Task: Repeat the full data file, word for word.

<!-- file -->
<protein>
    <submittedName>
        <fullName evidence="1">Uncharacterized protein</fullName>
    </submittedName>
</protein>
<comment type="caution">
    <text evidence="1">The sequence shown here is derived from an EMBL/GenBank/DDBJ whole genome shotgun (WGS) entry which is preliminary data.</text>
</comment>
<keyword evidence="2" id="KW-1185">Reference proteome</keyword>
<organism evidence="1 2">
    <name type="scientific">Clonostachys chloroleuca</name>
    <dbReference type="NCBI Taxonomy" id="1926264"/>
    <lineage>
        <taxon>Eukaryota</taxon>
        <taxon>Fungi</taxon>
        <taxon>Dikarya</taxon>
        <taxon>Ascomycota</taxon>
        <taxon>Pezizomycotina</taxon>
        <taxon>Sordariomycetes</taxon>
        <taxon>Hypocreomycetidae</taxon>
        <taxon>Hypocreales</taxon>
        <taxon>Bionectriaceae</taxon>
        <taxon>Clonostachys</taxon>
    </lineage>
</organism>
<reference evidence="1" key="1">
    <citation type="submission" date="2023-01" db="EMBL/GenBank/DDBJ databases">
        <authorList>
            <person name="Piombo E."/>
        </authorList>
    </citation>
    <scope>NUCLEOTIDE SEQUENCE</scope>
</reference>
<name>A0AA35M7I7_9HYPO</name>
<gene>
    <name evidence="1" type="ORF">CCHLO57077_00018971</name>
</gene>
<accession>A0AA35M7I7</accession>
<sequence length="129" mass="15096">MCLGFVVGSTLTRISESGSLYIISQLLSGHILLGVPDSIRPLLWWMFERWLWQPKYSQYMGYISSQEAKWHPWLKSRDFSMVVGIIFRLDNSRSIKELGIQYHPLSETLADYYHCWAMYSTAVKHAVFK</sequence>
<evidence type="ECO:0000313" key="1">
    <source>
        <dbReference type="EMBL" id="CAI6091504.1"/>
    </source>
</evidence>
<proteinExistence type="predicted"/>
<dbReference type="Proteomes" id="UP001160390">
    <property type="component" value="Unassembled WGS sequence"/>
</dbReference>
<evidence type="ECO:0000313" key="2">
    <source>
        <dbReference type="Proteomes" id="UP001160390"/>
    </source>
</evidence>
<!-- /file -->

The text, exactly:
<protein>
    <submittedName>
        <fullName evidence="1">Uncharacterized protein</fullName>
    </submittedName>
</protein>
<comment type="caution">
    <text evidence="1">The sequence shown here is derived from an EMBL/GenBank/DDBJ whole genome shotgun (WGS) entry which is preliminary data.</text>
</comment>
<keyword evidence="2" id="KW-1185">Reference proteome</keyword>
<organism evidence="1 2">
    <name type="scientific">Clonostachys chloroleuca</name>
    <dbReference type="NCBI Taxonomy" id="1926264"/>
    <lineage>
        <taxon>Eukaryota</taxon>
        <taxon>Fungi</taxon>
        <taxon>Dikarya</taxon>
        <taxon>Ascomycota</taxon>
        <taxon>Pezizomycotina</taxon>
        <taxon>Sordariomycetes</taxon>
        <taxon>Hypocreomycetidae</taxon>
        <taxon>Hypocreales</taxon>
        <taxon>Bionectriaceae</taxon>
        <taxon>Clonostachys</taxon>
    </lineage>
</organism>
<reference evidence="1" key="1">
    <citation type="submission" date="2023-01" db="EMBL/GenBank/DDBJ databases">
        <authorList>
            <person name="Piombo E."/>
        </authorList>
    </citation>
    <scope>NUCLEOTIDE SEQUENCE</scope>
</reference>
<name>A0AA35M7I7_9HYPO</name>
<gene>
    <name evidence="1" type="ORF">CCHLO57077_00018971</name>
</gene>
<accession>A0AA35M7I7</accession>
<sequence length="129" mass="15096">MCLGFVVGSTLTRISESGSLYIISQLLSGHILLGVPDSIRPLLWWMFERWLWQPKYSQYMGYISSQEAKWHPWLKSRDFSMVVGIIFRLDNSRSIKELGIQYHPLSETLADYYHCWAMYSTAVKHAVFK</sequence>
<evidence type="ECO:0000313" key="1">
    <source>
        <dbReference type="EMBL" id="CAI6091504.1"/>
    </source>
</evidence>
<proteinExistence type="predicted"/>
<dbReference type="Proteomes" id="UP001160390">
    <property type="component" value="Unassembled WGS sequence"/>
</dbReference>
<evidence type="ECO:0000313" key="2">
    <source>
        <dbReference type="Proteomes" id="UP001160390"/>
    </source>
</evidence>